2 Evidence for Ultra-long Wavelengths Gravitational Waves by Bhal Chandra Joshi and Yashwant Gupta

A new window in the gravitational wave (GW) spectrum was opened recently at nano-Hertz frequencies with the recent announcement of evidence for such waves from stochastic gravitational wave background (SGWB) by the European Pulsar Timing Array (EPTA) and the Indo-Japanese Pulsar Timing Array (InPTA) collaboration coordinated with a similar announcement by the North American NanOhertz GRAVitational waves observatory (NANOGrav), the Parkes Pulsar Timing Array (PPTA), and the Chinese Pulsar Timing Array (CPTA) experiments.

GWs are transverse waves, generated by the motion of matter, such as the motion of a binary star system like double neutron stars and are quadrupolar in nature. Unlike the transient nature of GWs detected between 10 and 500 Hz by the Advanced Laser Interferometery Gravitational Wave Observatory, ultra-low frequency GWs in the nano-Hertz band come from an isotropic stochastic gravitational wave background (SGWB) formed by the superposition of continuous GWs from an ensemble of supermassive black hole binary systems (SMBHB). This signal with a power-law spectrum with an expected index of 2/3 was being searched by the pulsar timing array (PTA) experiments, such as EPTA and InPTA, for the last two decades using their most sensitive six telescopes. PTA experiments employ a collection of massive and compact stars called radio pulsars to form a Galactic-sized GW detector. A PTA measures the variations in the apparent frequency of clock-like radio pulses due to a passing GW, which are correlated across pulsar pairs in a characteristics spatial correlation called the Hellings-Down overlap function for an isotropic SGWB [5, 6].

The InPTA data were obtained using the upgraded Giant Meterwave Radio Telescope (uGMRT) using its unique sub-array capability to form two co-located telescopes to concurrently observe 14 pulsars at 300 − 500 and 1260 − 1460 MHz [7]. These unique capabilities provide high precision estimates of Dispersion measures and constrain the slow variations in the ionized interstellar medium, which are dominant below 500 MHz. The InPTA data were observed over 3.5 years [8]. The EPTA experiment observed 25 pulsars over 24.7 years using the five largest telescopes located in Europe with observations carried out mostly between 1 and 8 GHz. While the InPTA data complement the EPTA data by extending the frequency coverage, the longer time baseline of the EPTA pulsars better estimates of rotational, astrometric, and binary parameters of the pulsar sample. The data combination used the InPTA data for 10 pulsars, which overlap with the EPTA 25 pulsars. The SGWB search was carried out using the joint dataset with the search proceeding in the latest 10.3-year dataset (DR2new +) and the full joint dataset (DR2full +) separately [9, 10].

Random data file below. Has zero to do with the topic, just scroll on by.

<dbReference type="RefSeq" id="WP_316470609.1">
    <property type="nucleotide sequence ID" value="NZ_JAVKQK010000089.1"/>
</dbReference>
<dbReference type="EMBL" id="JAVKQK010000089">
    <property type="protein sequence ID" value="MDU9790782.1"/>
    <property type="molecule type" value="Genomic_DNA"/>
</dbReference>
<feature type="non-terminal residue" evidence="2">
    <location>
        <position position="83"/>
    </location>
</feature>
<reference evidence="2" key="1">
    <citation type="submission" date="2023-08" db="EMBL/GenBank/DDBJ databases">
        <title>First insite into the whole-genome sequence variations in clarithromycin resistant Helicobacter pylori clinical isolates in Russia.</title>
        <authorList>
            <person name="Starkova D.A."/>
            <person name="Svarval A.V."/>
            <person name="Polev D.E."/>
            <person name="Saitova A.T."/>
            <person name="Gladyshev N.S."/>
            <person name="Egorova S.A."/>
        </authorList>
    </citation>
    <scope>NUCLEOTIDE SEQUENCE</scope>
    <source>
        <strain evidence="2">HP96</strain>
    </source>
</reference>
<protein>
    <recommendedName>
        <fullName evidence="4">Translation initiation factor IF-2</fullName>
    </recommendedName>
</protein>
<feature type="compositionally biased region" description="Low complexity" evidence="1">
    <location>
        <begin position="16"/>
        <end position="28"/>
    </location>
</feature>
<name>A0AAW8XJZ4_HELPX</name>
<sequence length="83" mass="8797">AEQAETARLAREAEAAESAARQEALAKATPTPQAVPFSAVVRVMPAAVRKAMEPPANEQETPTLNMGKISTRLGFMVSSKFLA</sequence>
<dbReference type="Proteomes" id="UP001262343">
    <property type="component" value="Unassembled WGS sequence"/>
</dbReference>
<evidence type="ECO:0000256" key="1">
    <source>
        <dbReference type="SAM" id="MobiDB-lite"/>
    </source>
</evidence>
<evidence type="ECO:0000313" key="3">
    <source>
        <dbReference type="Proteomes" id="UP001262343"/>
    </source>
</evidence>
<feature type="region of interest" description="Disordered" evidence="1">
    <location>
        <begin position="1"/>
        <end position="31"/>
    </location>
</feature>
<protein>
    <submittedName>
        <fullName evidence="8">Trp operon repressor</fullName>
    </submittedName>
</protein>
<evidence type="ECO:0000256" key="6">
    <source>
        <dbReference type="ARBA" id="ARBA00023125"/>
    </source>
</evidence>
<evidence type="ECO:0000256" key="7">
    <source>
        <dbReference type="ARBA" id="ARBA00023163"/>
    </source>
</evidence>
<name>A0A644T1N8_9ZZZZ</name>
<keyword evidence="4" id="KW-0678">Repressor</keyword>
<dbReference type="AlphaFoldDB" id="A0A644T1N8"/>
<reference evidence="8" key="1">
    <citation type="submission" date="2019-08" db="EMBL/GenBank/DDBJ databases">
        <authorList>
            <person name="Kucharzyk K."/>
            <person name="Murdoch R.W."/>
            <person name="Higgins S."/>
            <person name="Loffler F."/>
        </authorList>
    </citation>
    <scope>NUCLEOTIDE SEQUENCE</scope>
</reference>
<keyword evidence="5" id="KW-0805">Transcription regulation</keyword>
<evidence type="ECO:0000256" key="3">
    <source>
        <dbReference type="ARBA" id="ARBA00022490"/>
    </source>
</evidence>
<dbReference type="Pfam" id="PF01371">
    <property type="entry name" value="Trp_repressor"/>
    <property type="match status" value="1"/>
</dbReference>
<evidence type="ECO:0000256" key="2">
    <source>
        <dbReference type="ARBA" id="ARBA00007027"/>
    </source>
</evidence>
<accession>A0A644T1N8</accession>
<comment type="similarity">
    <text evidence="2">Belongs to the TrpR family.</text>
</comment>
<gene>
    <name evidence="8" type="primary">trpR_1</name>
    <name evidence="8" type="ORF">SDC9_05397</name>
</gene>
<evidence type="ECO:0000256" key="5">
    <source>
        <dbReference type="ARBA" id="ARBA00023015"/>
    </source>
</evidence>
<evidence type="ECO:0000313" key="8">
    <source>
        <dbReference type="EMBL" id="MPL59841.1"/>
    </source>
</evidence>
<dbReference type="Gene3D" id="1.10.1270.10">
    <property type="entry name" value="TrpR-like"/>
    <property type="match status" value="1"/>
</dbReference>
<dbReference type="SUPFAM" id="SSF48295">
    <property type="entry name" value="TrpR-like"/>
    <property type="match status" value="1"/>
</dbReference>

The main difference in this analysis from the past efforts was the use of more advanced noise models. Three different types of time-correlated or “red” noise processes were considered—(a) achromatic spin noise, (b) time-correlated chromatic DM noise with an observing frequency dependence of ν − 2, and (c) a chromatic scattering noise with ν − 4. These advanced noise models, particularly the chromatic models, benefitted from the addition of low-frequency InPTA data and have helped in improving the significance of evidence of SGWB in these data [10].

The main result of this analysis is the first evidence for both the expected spectrum and the spatial correlation suggesting the presence of ultra-long wavelength GWs [9]. Evidence for a SGWB with a Bayes factor of 60 and a false alarm probability of about 0.1% was obtained with a 10.3-year subset [9]. While the correlated spectrum was detected with high significance in the 10.3-year data, it is in mild tension with the expected spectral index of 13/3. Similar results were simultaneously published by NANOGrav, PPTA, and CPTA collaborations [11,12,13]. While the significance of evidence for SGWB varied between different experiments, broadly the results of different experiments are consistent.

These results have opened the ultra-low frequency window of the GW astronomy. The mild tension seen in the spectral index reported by three experiments appears to suggest an origin of SGWB other than that due to a superposition of GWs from an ensemble of SMBHBs. The non-stationary SGWB hinted by one experiment is intriguing and needs to be investigated further. A data combination is currently ongoing for an IPTA Data release 3 planned next year, where some of these questions are likely to be answered. Thus, an exciting era of GW astronomy is opening up indeed.